Challenges we face are temporary
TIANJIN: China is confident that the conflicts at the South China Sea will not affect cooperation with Asean, says Chinese Vice Foreign Minister Liu Zhenmin.
He said China had been insisting on negotiation and consultation with the countries that also claim sovereignty in the disputed waters, and emphasising on working with Asean to uphold safety and freedom of navigation in the South China Sea.
“The challenges we are facing now are only temporary. There are broad prospects in the cooperation between China and Asean,” he said.
Liu was speaking to reporters together with Thai Foreign Ministry deputy permanent secretary Noppadon Theppitak after co-chairing the China-Asean senior officials’ meeting on the implementation of the Declaration on the Conduct of Parties in the South China Sea (DoC) here.
China and several countries in South-East Asia, including Malaysia, Brunei, the Philippines and Vietnam, assert overlapping claims on the resource-rich South China Sea.
Disputes have erupted with the claimants blaming each other for building military and civil facilities on the contested reefs.
Anti-China riots broke out in Vietnam last year when China deployed an oil rig in a section of the South China Sea claimed by both countries.
The Philippines has sought international arbitration to resolve the dispute, a move criticised by China as a betrayal to the commitment to solve the issue through dialogue and negotiations.
As tension continued to flare over the disputed waters, China has openly warned Japan and the United States against meddling in the conflicts.
On Tuesday, China carried out a live-fire drill in the South China Sea to “improve its maritime combat ability”, Chinese national news agency Xinhua reported.
Citing navy sources, Xinhua said dozens of missiles and torpedoes, as well as thousands of shells and bombs, were fired during the drill.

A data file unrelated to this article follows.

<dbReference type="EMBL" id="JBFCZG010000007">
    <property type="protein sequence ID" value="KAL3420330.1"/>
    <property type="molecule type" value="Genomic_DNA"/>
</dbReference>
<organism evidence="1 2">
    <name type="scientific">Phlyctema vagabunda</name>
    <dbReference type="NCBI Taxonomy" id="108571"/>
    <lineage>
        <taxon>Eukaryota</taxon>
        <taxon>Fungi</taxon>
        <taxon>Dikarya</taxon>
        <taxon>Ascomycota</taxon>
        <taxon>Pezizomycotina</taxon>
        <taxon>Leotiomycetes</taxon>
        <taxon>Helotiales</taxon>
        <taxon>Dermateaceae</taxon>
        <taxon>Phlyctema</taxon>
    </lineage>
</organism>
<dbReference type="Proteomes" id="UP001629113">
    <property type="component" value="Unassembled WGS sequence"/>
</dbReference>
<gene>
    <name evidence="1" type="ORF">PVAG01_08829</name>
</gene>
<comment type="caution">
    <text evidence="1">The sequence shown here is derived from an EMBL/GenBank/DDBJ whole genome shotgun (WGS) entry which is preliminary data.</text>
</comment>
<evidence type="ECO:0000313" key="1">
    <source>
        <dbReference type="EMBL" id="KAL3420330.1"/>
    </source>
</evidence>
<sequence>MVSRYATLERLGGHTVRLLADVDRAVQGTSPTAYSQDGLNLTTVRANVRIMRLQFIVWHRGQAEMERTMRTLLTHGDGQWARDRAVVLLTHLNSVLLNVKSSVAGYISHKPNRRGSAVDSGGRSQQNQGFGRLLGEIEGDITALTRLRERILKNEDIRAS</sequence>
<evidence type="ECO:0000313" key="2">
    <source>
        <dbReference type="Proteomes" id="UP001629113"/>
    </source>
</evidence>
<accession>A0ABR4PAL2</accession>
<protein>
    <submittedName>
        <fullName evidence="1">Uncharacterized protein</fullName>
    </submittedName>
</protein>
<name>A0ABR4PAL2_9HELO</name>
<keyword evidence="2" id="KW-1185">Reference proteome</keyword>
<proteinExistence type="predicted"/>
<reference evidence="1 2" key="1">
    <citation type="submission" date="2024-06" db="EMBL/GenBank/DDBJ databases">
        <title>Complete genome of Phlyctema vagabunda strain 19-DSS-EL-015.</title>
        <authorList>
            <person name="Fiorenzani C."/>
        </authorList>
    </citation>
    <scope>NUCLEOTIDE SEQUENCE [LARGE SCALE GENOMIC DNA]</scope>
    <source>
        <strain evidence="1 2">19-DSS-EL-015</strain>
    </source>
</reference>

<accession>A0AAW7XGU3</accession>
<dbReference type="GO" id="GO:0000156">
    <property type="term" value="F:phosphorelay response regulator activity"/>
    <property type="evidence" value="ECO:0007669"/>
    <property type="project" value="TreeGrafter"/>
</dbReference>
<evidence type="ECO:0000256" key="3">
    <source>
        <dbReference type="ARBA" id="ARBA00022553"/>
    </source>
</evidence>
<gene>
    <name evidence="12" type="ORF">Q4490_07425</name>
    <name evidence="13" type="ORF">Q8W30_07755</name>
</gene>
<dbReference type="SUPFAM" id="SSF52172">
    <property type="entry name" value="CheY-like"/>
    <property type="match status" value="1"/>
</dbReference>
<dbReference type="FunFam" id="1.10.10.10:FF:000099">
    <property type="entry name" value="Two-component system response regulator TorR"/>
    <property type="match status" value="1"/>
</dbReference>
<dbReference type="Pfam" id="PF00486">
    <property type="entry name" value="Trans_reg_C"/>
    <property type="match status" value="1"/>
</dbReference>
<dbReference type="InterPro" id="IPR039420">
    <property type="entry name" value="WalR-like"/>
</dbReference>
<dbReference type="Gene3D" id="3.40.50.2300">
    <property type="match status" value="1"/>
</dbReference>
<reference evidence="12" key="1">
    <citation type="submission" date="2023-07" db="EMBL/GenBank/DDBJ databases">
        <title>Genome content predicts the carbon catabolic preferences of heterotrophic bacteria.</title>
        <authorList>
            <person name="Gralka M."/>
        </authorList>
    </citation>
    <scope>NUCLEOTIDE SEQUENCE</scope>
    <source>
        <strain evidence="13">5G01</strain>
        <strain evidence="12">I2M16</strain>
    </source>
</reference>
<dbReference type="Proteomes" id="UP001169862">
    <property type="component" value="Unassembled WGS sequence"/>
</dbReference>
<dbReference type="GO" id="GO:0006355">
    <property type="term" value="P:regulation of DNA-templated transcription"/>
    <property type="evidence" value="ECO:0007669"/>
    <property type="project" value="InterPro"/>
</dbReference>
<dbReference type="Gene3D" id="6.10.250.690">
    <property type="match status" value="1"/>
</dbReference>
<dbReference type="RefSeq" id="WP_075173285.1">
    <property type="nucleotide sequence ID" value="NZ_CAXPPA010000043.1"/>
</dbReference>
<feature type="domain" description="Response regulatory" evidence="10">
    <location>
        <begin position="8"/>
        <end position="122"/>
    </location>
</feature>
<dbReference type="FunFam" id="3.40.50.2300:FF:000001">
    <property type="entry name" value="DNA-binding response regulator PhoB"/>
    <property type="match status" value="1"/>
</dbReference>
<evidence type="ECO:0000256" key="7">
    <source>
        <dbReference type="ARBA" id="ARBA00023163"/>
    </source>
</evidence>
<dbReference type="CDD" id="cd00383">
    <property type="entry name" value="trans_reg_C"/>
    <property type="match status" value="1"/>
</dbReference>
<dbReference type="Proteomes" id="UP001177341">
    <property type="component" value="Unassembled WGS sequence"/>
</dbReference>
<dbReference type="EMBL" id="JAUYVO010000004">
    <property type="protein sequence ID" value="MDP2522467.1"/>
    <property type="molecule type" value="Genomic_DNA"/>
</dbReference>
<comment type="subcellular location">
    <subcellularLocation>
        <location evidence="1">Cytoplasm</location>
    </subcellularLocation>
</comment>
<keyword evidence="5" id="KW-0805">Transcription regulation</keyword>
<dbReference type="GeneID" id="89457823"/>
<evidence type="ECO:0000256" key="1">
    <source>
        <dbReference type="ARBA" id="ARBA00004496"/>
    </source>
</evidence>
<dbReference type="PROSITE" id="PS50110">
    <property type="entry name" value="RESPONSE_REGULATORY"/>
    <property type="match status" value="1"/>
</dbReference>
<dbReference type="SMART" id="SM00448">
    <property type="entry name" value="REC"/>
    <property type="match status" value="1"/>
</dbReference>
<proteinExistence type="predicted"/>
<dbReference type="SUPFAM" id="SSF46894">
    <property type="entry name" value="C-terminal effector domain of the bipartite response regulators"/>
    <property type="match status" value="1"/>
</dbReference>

Expressing confidence that the conflicts in the South China Sea were “manageable”, Liu said there was no need to worry.
Without naming any countries in particular, he reminded third parties not to intervene and condemn China on the issue.
“The South China Sea is not an issue between China and Asean, but China and some countries in the grouping.
“Over the years, through the formulation of the DoC and the efforts to draw up a Code of Conduct (CoC), China and Asean have worked together to maintain peace and stability as well as to uphold freedom and safety of navigation in the South China Sea.
“China is confident and determined to work with Asean to jointly manage the issue,” he said.
Meanwhile, Noppadon said China and Asean had agreed to begin a new phase of consultations on the CoC and work towards its early conclusion.
He added that Thailand would submit a draft possible outline of the CoC for the consideration of the next joint working group, which would meet in Chengdu, Sichuan province, in October.
The meeting yesterday also witnessed the agreement to establish hotline communications between the Asean and Chinese foreign ministries to respond to emergencies at sea.
Malaysia was represented by Wisma Putra secretary-general Datuk Othman Hashim and three other officers in the meeting.
When approached, Othman said the meeting was peaceful and constructive.
“We discussed extensively on what we have achieved so far, and what has to be done for the future.
“We are working together with other Asean members for the implementation of the DoC and the development of the CoC,” he said.
Malaysia, which is the chair of Asean this year, will host a series of meetings, including the Asean Foreign Ministers’ Meeting and Asean Plus Three Foreign Ministers Meeting, from Aug 1 to 6.
Chinese Foreign Minister Wang Yi has confirmed his attendance.
BY THO XIN YI The Star/Asia News Network
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